Citation is really quite easy when you know why you are doing it. The main reason is so that when future generations take an interest in your work they can see that it is based on good research, sound reasoning and careful recording. You are really laying a family history path between yourself and your descendants who can follow your research and see how you came to the conclusions you did. Leaving a well researched genealogy with good citation may make all the difference when it comes to a future generation deciding if it was just something that great-granny or grandpa did to amuse themselves or something that has historic value.
If you have your family tree online with websites like Ancestry, FindMyPast, FamilySearch etc. and you add a record from the same website that your tree is on then the citation is added automatically. However if say your tree is on Ancestry and you find a record on FamilySearch you can copy and paste the citation from the FamilySearch record onto your tree in Ancestry. If you use a computer based genealogy programme then just copy and paste the citation into the programme.
However if you find a record which doesn’t have a citation then you will need to create one of your own. The details you need to record are as follows:-
- Type of record – Is it a book, church record, census, newspaper cutting or ?
- Title – If it is a book or newspaper it will have a title, passenger lists will give the name of the ship etc.
- Author/Compiler – Who wrote the record or in the case of the index who compiled the index
- Publisher – If it is a printed record who published it and when was the edition published
- Location & date of search – Did you view the record online or was it in an archive or library? Record the website if found online or the official name of the archive/library. Note the date when you did the research especially online searches as new records get added to collections all the time.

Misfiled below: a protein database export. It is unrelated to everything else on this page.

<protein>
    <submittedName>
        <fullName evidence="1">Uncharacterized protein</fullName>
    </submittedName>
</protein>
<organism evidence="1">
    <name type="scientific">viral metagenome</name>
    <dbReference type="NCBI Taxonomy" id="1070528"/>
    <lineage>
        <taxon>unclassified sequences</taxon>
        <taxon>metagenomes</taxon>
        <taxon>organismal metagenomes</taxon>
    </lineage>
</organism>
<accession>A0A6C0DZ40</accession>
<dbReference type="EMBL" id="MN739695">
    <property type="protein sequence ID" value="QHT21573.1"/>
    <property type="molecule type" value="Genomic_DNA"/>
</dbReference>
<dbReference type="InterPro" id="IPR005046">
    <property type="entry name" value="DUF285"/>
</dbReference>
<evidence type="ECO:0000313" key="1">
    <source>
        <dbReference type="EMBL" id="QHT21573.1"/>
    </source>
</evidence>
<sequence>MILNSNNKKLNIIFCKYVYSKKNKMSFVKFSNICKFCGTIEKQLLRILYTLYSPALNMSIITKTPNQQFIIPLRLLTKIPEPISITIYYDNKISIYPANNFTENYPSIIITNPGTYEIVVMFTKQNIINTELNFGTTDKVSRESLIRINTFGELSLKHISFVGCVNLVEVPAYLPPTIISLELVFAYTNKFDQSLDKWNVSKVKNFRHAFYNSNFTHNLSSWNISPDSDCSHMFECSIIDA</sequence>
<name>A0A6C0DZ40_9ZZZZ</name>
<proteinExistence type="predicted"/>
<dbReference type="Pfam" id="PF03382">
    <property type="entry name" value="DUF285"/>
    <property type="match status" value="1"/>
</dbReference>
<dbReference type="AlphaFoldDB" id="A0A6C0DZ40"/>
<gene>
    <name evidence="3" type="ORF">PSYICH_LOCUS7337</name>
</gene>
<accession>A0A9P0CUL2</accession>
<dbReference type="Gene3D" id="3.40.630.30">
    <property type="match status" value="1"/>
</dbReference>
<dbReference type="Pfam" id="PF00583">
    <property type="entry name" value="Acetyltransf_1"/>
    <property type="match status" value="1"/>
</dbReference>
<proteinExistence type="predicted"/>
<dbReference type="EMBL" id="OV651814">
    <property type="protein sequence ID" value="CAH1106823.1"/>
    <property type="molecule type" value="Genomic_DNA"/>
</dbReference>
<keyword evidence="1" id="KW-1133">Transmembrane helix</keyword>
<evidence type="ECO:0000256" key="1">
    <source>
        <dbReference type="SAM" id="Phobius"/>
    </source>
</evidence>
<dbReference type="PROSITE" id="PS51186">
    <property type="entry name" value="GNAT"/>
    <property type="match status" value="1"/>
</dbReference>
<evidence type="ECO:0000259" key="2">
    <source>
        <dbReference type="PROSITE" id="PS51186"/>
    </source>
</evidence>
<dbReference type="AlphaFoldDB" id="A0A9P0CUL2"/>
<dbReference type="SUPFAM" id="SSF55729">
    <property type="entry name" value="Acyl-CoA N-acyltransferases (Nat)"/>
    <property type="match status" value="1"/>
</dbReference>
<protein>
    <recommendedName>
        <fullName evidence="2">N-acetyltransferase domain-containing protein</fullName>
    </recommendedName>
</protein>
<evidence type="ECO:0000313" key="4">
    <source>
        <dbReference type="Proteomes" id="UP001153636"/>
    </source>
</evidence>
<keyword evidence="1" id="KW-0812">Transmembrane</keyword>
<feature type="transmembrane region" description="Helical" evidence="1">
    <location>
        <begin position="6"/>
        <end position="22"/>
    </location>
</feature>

- Reference number – Unless the item was privately owned then anything in an archive, library or genealogy website will have a reference number
- Volume & Page no. – If the item is a book or a run of records such as census then there will be a volume and page number.
If you have made a photocopy of a record then remember to note the citation on the back of the copy. If you are storing an image of the document on your computer you won’t have space to enter a citation as the file name. I suggest that you note down the citation on a worksheet and add where the image is stored on your computer. If you take a look at the examples sheet on my Genealogy Citation Worksheet (get yours free at my Resource Library) you can see how to do this. I then file the worksheet in the file for that persons surname. See my blog post Organise Your Genealogy to see how I keep my genealogy files in order.
Genealogy Citation – Summary
I hope you are now convinced of the importance of good genealogy citation. You will find you soon become very quick at noting down all the details required and before long it will become second nature to do so. If you wish to access the MadAboutGenealogy Resource Library simple fill in your details in the form below and you will get immediate free access.